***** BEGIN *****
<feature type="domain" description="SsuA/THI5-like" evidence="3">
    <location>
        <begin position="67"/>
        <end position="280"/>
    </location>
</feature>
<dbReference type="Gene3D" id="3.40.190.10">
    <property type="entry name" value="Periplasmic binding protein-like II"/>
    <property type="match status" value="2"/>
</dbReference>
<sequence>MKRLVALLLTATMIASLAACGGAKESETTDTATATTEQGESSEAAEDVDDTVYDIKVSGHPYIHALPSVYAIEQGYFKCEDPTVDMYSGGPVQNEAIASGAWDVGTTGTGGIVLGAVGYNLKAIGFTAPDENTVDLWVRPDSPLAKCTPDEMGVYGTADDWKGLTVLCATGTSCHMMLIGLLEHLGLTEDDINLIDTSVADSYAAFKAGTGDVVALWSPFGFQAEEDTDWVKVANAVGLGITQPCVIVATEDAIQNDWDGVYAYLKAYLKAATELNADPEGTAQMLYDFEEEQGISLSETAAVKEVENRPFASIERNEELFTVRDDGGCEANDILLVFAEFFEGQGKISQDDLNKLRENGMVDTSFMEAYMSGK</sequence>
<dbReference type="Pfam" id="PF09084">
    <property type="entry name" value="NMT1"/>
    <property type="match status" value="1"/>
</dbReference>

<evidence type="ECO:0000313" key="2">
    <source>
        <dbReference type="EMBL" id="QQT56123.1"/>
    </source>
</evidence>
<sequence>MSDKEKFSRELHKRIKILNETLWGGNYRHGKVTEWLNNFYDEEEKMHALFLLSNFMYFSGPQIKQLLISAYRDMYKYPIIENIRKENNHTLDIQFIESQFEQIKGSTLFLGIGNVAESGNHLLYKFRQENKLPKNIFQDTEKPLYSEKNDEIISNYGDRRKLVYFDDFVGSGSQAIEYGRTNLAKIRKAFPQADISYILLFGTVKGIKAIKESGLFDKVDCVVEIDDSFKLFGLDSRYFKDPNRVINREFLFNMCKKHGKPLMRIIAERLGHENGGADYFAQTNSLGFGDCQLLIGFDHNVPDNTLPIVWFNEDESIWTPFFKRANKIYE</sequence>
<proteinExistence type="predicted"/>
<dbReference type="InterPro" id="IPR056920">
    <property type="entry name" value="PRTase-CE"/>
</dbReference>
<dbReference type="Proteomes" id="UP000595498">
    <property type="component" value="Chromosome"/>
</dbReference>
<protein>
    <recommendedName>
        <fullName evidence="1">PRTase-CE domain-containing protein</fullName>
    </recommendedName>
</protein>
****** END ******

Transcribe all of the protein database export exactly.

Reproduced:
<feature type="domain" description="SsuA/THI5-like" evidence="3">
    <location>
        <begin position="67"/>
        <end position="280"/>
    </location>
</feature>
<dbReference type="Gene3D" id="3.40.190.10">
    <property type="entry name" value="Periplasmic binding protein-like II"/>
    <property type="match status" value="2"/>
</dbReference>
<sequence>MKRLVALLLTATMIASLAACGGAKESETTDTATATTEQGESSEAAEDVDDTVYDIKVSGHPYIHALPSVYAIEQGYFKCEDPTVDMYSGGPVQNEAIASGAWDVGTTGTGGIVLGAVGYNLKAIGFTAPDENTVDLWVRPDSPLAKCTPDEMGVYGTADDWKGLTVLCATGTSCHMMLIGLLEHLGLTEDDINLIDTSVADSYAAFKAGTGDVVALWSPFGFQAEEDTDWVKVANAVGLGITQPCVIVATEDAIQNDWDGVYAYLKAYLKAATELNADPEGTAQMLYDFEEEQGISLSETAAVKEVENRPFASIERNEELFTVRDDGGCEANDILLVFAEFFEGQGKISQDDLNKLRENGMVDTSFMEAYMSGK</sequence>
<dbReference type="Pfam" id="PF09084">
    <property type="entry name" value="NMT1"/>
    <property type="match status" value="1"/>
</dbReference>

<evidence type="ECO:0000313" key="2">
    <source>
        <dbReference type="EMBL" id="QQT56123.1"/>
    </source>
</evidence>
<sequence>MSDKEKFSRELHKRIKILNETLWGGNYRHGKVTEWLNNFYDEEEKMHALFLLSNFMYFSGPQIKQLLISAYRDMYKYPIIENIRKENNHTLDIQFIESQFEQIKGSTLFLGIGNVAESGNHLLYKFRQENKLPKNIFQDTEKPLYSEKNDEIISNYGDRRKLVYFDDFVGSGSQAIEYGRTNLAKIRKAFPQADISYILLFGTVKGIKAIKESGLFDKVDCVVEIDDSFKLFGLDSRYFKDPNRVINREFLFNMCKKHGKPLMRIIAERLGHENGGADYFAQTNSLGFGDCQLLIGFDHNVPDNTLPIVWFNEDESIWTPFFKRANKIYE</sequence>
<proteinExistence type="predicted"/>
<dbReference type="InterPro" id="IPR056920">
    <property type="entry name" value="PRTase-CE"/>
</dbReference>
<dbReference type="Proteomes" id="UP000595498">
    <property type="component" value="Chromosome"/>
</dbReference>
<protein>
    <recommendedName>
        <fullName evidence="1">PRTase-CE domain-containing protein</fullName>
    </recommendedName>
</protein>